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Production of antibacterial compounds by phylloplane yeasts
M. Cristina Romero1, Enso H. Reinoso1, M. Inés Urrutia2 & Alejandro Moreno Kiernan2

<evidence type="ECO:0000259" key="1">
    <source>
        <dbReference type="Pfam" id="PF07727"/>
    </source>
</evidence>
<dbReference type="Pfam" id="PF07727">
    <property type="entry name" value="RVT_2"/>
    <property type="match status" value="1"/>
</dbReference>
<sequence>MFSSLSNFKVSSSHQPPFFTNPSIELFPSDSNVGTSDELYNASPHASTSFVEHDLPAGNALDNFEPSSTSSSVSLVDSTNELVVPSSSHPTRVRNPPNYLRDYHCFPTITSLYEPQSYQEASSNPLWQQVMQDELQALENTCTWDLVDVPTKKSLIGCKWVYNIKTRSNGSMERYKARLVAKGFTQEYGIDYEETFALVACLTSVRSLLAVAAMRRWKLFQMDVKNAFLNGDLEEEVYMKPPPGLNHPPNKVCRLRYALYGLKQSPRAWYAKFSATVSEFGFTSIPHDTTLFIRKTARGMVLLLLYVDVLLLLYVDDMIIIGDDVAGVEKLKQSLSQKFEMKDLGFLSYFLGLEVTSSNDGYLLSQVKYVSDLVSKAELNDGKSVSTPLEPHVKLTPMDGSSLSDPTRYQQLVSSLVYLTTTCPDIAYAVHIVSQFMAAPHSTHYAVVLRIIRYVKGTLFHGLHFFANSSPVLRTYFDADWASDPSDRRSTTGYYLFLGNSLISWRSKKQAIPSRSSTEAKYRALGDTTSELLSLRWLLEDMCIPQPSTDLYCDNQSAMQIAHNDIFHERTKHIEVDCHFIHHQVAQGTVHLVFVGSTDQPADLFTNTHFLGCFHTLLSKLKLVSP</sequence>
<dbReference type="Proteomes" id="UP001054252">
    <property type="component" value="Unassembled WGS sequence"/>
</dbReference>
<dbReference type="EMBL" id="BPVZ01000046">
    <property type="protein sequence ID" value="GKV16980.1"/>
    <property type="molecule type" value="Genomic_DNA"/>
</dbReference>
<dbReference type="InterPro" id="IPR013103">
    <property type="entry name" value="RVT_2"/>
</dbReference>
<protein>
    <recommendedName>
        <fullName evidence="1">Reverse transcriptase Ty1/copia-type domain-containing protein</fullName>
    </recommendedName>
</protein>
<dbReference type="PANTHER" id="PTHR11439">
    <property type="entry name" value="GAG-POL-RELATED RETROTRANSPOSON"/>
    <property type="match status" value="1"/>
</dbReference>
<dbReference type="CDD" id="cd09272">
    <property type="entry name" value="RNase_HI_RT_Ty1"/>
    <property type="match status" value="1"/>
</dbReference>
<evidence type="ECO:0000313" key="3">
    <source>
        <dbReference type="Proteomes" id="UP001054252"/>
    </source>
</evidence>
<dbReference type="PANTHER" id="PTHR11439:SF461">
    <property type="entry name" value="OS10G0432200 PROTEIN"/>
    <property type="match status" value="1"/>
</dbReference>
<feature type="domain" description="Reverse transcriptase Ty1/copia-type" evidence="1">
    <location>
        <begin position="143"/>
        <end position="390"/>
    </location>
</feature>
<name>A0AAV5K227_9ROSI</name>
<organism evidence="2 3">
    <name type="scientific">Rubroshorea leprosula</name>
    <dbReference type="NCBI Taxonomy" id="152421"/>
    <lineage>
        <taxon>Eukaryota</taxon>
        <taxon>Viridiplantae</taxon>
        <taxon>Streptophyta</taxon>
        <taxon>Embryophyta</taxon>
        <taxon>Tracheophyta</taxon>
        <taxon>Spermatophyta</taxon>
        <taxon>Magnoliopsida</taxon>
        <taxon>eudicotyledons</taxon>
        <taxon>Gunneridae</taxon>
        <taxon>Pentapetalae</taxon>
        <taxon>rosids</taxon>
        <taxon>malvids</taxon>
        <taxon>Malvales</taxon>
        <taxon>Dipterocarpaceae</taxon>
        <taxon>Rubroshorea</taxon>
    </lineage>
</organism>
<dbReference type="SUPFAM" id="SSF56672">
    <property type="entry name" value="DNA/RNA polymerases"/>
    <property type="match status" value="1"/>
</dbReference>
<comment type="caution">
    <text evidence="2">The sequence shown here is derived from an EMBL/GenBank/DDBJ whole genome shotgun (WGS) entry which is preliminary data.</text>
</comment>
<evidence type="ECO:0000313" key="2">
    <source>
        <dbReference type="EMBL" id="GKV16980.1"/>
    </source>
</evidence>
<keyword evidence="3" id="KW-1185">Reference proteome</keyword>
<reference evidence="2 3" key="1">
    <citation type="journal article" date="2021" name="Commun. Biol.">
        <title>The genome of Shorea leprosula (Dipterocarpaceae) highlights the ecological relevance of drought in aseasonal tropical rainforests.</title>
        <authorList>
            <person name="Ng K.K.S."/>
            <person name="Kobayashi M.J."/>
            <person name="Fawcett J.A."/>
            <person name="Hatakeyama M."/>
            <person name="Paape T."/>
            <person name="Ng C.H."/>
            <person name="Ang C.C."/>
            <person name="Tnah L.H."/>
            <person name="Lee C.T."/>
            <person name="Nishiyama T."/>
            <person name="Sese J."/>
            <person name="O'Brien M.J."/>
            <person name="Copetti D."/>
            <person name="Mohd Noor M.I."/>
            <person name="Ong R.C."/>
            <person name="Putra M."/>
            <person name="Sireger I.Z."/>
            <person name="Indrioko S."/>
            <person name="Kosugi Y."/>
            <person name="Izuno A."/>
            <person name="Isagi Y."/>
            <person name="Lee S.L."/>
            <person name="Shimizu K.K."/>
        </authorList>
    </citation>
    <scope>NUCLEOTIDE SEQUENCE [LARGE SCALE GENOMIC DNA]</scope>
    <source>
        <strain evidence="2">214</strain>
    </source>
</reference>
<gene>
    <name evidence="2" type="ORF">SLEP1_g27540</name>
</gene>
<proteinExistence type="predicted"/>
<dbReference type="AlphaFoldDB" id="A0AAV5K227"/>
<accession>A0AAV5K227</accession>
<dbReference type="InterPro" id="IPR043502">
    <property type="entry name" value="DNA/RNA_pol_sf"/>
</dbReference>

1Micología Clínica e Industrial, Microbiología, Fac. Ciencias Veterinarias, 2Fac. Ciencias Agrarias y Forestales - Universidad Nacional de La Plata - Av. 60 e/ 119 y 120 s/nro, La Plata -, ARGENTINA - (Correponding author: • Calle 528 bis nº 1632, 1900 La Plata, Argentina - Fax: 0054-221-422 2904; E-mail: The phylloplane supports an abundant and varied microflora including both normal and accidental inhabitants. Yeasts, filamentous fungi and bacteria dominate at different times during the stages leaf development, but fungi usually outnumber other microorganisms in biomass terms by a 0.50 to 1 ratio. Similar yeasts occured throught the year and on diverse plant species, although their densities were variable and influenced by weather and plant deseases. Cuticle and exudates utilization, morphological adaptation to extreme environments, tolerance to pollutants and plant inhibitors such as phytoalexins had been suggested as possible reasons for the ecological success of yeasts on leaf surface. Although antimicrobial compounds had been reported from a number of yeast species, other studies did not confirm antibacterial or antifungal activities. So, the aims of this study were to screen normal yeast population, not decaying-material nor pathogenic species, from the phylloplane and to detect antibacterial activity. Leaves of Triticum aestivum and Malus domestica were weekly collected during 3 months. For apple, the first leaf from the apex were sampled from several branches chosen at random, and for wheat, only the lower leaves were taken. Six grams of leaf of each plant was cut and placed in 300 ml flask, containig 3 mm ∅ glass beads and 50 ml sterile distilled water, shaked 2 h at 200 rpm and 25ºC. The washings were serially diluted, 101 to 106, and 0.1 ml each sampled types was spread on malt-extract agar (MEA, Oxoid) with 5 g tetracycline hydrochloride / l. The plates were incubated at 25 ºC for 7 days, and then the colonies were transferred to fresh MEA. The isolated yeasts were identified by theirs morphological and physiological characteristics according to Kurtzman & Fell (1998). Yeast metabolites were extracted from isolates grown in 100 ml MEA in shaking incubator, for 7 days at 25 ºC and 200 rpm. Then, the cultures were centrifuged at 1.600 to 2.500 x g to sediment the cells. The supernatants were filtered through 0.45 µm pore size filter and 10 ml ethyl-acetate was added, mixed several times, and then the upper solvent phases were removed into a glass vial. The extracted solvent was pooled and spun at 1.600 x g for 30 s; the clear upper portion was removed and evaporated to dryness. All the procedures were repeated two times. To screen for antibacterial substances, samples were taken from the cultures 10 h after inoculation during the logarithmic phases. The extracts were resuspended in 0.4 ml ethyl-acetate, and 25 µl was loaded onto a thin-layer chromatography (Merck Art. 5735, 60F254). Pseudomonas fluorescens, gram-negative standard, and Staphylococcus aureus, gram-positive one, isolated from apple leaves and contaminated soils, respectively, were used to assay the antibacterial activities of the yeast metabolites. A dish with 20 ml phylloplane-agar (2 g macerated leaves with 50 µg fructose, 15 µg sucrose, 15 µg maltose, 10 µg raffinose and 10 µg yeast-extract / ml, and 2 % agar; PHY-a), then the dish were gently agitated to ensure an even layer of agar. A dried TLC-plate was placed on the agar surface so the plastic back was in contact. Other 150 ml molten PHY-agar with 1 ml culture of the gram-negative or gram-positive bacteria and 0.7 ml of 2 % (wt/vol) 2,3,5-triphenyltetrazolium chloride (Sigma) were then plated on petri-dished and allowed to solidify. Plates were uncubated overnight at 25 ºC, and areas of bacterial growth were indicated by the red pigmentation from the tetrazolium salt. Clear areas due to inhibition of bacterial growth indicated the location of antibacterial compounds. The Rf of each clear spot and the internal antibiotic standard, novobiocin, were recorded to calculate the Rf values between samples, and these data were corrected with the Rf-novobiocin. In total, 42 isolations representing 14 different yeast genera were isolated, identified and screened for antibacterial substances. Aureobasidium spp., Candida spp., Cryptococcus spp., Debaryomyces spp., Filobasidium spp., Hansenula spp., Pichia spp., Rhodotorula spp., Saccharomyces spp., Sporobolomyces spp., Torulaspora spp., Torulopsis spp., Tremella spp. and Trichosporon were isolated from apple and wheat leaves. C. albicans, C. javanicis, C. foliarum, C. bogoriensis, F. unigutulatum, H. wingei, H. trichocarpa, H. alni, H. populi, H. dryadoides, P. opuntiae, P. amethionina, P. heedii, P. antillensis, R. marina, R. graminis, S. cerevisiae, S. roseus, T. beigilii, T. dulcitum, Torulaspora delbruckii, Torulaspora pretoriensis and Tremella foliacea were isolated from leaves. Normal soil and other plant-materials, like stems, woody and nonliving parts did not comprise a significant fraction of leaf-species. On the contrary, a higher variability and yeast numbers were found on fruit skins, seeds, petals and nectaries. The Rf of the antibacterial compounds from the apple and wheat leaf-extracts were significantly different, in relation to the tested yeasts and leaf-plant. Relatively low Rf, between 0.17-0.19, were observed in Citeromyces spp., Cryptococcus spp., Rhodotorula spp. and Sporobolomyces spp. filtrates, with even lower values, 0.13-0.15, from wheat leaf samples. Other genera, like Candida spp., Debaryomyces spp., Hansenula spp., Torulopsis spp. and Saccharomyces spp., had metabolites with close or identical Rf-values no matter the leaf-plant sample was, and ranging from 0.23-0.27. An inhibition zone at Rf 0.28-0.30 was the detected position for Pichia spp., Torulaspora spp., Trichosporon spp. and Aureobasidium spp. cultures. Generelly, the higher Rf-values of each genera were produced by isolates from apple leaves, being the data from wheat samples lower. Considerable variability had been noticed in the biochemical and physiological characteristics of the antibacterial compounds obtained in the cultures of the assayed yeasts. Aureobasidins had been reported as antifungal agents producted by A. pullulans, they are cyclical depsipeptides (molecular weight 1,070-1,148), therefore, this yeast produced both antibacterial and antifungal compounds. Possibly, the antimicrobial production depended from other biological and culture conditions not tested in this study; thus, further work on the identification and activities of the antibiotics must be done, together with the antifungal potencial of these metabolites. Under the bioassay conditions, our results showed that the ability to produce antagonistic activity towards bacteria was an usually feature of yeasts isolated from the phylloplane, more than from soil samples. A succession of yeast populations on the leaf surface occured, with bacteria colonizing initially as the bud breaks and then being mostly replaced by yeasts and filamentous fungi. Competition for available nutrients was an important factor of this succession. Antagonism of filamentous fungi by yeasts had been widely reported, but antagonism of bacteria by yeasts was not often detected. The synthesis of antibiotiocs was shown to occur towards the end of the logarithmic phase of growth, when nutrients become limited. In a natural environments, this situation was common as nutrients were utilized by competing microorganisms. Based on ours findings, these antibiotics may have a role in the inhibition of growth of competing bacteria on the phylloplane. Although, we did not identify the antibactreial substances, we just distinguished between them by the Rf-values. In summary, in the phylloplane these antibiotic substances allowed the yeasts to survival and dominance the habitat, and we confirmed that yeasts are promising source of novel antagonistic activity towards bacteria. These data could be usefull to treat different plant diseases; so further researches must point out to clear the relationship bteween a known bacterial desease and the yeast species capable to attack in nature. Different types of biocontrol had been developed recently, as yeasts and insects, and these kind of treatment are not pollutant one, cheeper and easy to produce.